The number of people who have had to flee from violence and crises has climbed above 50 million for the first time since the Second World War, the U.N. refugee agency said on Friday in Geneva.
The total number of refugees and people displaced within their own countries reached 51.2 million by the end of 2013, an increase of 6 million compared to the previous year.
The situation was especially dramatic in Syria, the office of the U.N. High Commissioner for Refugees said in its annual trends report.
Some 6.5 million people have been internally displaced in the country, while a further 2.5 million have crossed Syria’s borders to flee the civil war.
In addition, new crises in South Sudan, the Central African Republic, Ukraine and Iraq had forced more people from their homes, while Palestinians, Afghans and Somalis who fled in previous years make up the bulk of the global count.
“Conflicts emerge and dramatic relations of human rights appear, and the international community has lost much of its capacity to prevent conflict situations and to timely solve them,” High Commissioner Antonio Guterres said.
The U.N. Security Council was deadlocked on many issues, resulting in chaotic situations in which conflict parties are able to continue without having to fear prosecution, he said.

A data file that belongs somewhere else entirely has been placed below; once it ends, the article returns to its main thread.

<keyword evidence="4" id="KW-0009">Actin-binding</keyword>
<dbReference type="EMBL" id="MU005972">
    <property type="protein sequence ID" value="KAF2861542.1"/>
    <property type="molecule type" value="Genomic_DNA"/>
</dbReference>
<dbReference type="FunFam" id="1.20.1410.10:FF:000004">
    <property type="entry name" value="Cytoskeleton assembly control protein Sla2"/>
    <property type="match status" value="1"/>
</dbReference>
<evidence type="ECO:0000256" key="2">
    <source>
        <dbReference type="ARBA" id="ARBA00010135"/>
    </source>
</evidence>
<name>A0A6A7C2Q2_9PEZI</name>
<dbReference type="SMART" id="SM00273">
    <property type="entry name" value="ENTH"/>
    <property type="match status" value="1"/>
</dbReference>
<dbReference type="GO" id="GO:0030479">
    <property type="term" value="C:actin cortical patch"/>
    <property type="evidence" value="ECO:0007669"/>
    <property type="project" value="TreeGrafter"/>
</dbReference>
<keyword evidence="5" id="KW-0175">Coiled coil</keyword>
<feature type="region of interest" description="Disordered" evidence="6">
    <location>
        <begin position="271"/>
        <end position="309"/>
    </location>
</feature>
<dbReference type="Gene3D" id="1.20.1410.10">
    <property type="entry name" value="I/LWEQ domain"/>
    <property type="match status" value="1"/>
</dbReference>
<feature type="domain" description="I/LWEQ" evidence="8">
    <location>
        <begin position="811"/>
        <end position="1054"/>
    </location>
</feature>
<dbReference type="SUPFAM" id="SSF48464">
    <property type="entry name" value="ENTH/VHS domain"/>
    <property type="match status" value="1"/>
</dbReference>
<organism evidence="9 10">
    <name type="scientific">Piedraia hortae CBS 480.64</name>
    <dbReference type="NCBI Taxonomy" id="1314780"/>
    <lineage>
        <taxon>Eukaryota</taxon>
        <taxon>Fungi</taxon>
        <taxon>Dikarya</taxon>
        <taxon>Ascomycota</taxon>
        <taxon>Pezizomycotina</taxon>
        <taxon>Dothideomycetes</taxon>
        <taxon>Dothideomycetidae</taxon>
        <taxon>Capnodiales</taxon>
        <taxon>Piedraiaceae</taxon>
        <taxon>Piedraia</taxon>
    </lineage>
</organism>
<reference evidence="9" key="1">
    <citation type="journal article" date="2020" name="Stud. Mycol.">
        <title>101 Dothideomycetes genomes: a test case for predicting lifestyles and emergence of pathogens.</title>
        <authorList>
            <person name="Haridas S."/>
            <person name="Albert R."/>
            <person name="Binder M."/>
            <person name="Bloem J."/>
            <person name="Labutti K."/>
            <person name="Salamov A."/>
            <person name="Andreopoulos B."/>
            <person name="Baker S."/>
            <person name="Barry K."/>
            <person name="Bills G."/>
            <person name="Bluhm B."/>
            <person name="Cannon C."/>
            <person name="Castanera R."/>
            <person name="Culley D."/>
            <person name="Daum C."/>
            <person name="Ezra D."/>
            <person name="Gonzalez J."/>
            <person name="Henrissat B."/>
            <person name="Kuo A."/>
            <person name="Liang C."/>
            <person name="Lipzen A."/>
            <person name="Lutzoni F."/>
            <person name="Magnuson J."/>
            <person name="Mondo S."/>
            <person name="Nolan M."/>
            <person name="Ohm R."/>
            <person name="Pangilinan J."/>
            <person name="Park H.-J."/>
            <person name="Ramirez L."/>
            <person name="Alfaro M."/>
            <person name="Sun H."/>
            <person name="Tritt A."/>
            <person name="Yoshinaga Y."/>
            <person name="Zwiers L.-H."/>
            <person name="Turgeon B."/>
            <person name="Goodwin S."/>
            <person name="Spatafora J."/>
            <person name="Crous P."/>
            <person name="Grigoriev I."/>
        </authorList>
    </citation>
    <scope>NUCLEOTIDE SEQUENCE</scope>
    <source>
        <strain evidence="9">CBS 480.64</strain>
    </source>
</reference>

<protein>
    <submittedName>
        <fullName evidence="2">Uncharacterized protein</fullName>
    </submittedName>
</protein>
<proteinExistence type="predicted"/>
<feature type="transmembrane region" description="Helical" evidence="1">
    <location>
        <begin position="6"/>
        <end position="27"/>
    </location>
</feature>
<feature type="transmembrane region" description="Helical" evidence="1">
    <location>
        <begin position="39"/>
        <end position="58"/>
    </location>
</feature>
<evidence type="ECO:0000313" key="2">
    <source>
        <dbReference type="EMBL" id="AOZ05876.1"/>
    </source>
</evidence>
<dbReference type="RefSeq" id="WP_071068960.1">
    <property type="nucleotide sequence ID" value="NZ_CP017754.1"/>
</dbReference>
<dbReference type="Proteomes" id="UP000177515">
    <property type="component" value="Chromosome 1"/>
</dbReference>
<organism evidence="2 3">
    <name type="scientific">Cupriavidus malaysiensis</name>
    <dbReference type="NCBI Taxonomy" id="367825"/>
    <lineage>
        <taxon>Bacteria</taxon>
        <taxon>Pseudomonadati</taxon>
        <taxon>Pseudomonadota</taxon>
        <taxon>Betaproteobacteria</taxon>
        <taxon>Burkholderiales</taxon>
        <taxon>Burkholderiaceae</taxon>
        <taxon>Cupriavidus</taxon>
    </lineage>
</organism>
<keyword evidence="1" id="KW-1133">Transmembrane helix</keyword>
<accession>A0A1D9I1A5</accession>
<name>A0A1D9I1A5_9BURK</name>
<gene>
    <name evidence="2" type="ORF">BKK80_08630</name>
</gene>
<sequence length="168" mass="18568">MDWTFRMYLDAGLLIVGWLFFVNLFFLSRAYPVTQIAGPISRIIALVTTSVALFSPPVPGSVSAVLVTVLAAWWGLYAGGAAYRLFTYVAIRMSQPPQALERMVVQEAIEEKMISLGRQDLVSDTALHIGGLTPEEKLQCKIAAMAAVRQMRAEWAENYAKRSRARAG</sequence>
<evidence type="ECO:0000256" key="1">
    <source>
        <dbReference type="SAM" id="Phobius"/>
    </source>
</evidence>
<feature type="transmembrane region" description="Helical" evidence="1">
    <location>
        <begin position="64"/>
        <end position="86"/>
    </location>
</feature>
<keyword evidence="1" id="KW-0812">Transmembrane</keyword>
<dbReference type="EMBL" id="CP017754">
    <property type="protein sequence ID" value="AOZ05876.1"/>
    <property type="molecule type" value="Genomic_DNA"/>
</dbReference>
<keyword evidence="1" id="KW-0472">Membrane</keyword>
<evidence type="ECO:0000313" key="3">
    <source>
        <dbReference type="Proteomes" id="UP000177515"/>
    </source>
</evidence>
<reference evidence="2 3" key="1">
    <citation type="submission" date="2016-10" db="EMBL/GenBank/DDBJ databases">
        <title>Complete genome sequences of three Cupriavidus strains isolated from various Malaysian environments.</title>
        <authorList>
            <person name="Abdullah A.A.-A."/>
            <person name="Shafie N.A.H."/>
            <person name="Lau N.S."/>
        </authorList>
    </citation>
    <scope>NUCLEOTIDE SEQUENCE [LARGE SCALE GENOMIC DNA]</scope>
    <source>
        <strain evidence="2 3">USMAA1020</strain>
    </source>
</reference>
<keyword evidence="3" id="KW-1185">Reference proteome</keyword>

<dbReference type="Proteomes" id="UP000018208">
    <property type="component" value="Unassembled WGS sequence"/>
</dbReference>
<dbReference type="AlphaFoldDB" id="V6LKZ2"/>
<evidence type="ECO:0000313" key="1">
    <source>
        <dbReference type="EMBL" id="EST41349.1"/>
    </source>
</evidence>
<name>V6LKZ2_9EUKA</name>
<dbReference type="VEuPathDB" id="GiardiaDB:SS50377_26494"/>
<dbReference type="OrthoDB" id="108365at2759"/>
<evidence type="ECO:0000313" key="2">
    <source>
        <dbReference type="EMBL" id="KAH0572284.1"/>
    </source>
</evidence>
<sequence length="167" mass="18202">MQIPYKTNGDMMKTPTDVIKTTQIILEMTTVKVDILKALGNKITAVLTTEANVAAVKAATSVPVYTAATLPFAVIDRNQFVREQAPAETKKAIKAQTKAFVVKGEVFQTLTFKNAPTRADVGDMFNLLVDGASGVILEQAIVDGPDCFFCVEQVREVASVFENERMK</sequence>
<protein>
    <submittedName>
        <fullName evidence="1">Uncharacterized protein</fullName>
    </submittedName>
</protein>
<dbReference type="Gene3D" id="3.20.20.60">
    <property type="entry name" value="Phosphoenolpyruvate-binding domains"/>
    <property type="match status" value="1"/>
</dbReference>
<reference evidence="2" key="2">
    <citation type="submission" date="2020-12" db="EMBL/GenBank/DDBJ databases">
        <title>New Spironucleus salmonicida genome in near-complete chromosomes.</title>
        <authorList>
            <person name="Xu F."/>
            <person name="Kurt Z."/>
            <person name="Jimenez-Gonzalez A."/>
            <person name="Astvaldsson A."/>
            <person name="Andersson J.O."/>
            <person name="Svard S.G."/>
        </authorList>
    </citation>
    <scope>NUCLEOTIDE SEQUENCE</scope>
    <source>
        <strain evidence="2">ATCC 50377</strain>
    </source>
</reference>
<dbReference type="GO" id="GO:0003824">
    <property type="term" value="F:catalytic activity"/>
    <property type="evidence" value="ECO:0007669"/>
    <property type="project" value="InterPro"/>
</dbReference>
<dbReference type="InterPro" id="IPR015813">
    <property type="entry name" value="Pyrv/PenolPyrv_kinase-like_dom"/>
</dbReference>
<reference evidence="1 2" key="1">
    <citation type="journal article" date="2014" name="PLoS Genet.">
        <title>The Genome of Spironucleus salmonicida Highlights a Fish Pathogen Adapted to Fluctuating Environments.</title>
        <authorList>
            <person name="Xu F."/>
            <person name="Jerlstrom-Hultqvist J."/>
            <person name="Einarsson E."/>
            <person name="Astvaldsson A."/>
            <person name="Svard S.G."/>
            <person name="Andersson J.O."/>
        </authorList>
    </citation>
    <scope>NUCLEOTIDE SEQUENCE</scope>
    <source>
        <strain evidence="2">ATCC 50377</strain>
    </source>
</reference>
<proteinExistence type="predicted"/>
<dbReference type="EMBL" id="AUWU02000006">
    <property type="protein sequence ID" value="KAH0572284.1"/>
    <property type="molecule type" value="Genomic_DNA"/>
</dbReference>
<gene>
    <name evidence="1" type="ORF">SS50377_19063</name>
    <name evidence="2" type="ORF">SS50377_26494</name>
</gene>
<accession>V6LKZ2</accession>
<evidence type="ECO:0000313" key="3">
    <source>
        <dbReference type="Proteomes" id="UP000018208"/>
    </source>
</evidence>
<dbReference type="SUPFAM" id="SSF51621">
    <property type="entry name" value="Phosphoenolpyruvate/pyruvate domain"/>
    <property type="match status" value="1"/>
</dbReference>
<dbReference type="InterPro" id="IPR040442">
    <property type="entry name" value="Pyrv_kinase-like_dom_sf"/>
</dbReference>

Developing countries are hosting 86 per cent of the world’s refugees, the report showed.
With 1.6 million refugees, Pakistan is currently the biggest host country, followed by Iran and Lebanon.
Of the 1.1 million people who sought refugee status last year, 10 per cent did so in Germany.
The United States, South Africa, France and Sweden complete the list of the top five countries registering the most asylum claims.
More than half of the global claims were filed by Syrians, followed by citizens from the Democratic Republic of the Congo and Myanmar.
The U.N. agency said it was especially concerned about the rising numbers of children who have to flee.
More than half of the global refugees were younger than 18 last year, the highest rate in a decade. Children from Afghanistan, Somalia and Syria are the largest groups in this category.
The reported also pointed to the record 25,300 unaccompanied children who sought refuge in foreign countries without their parents in 2013.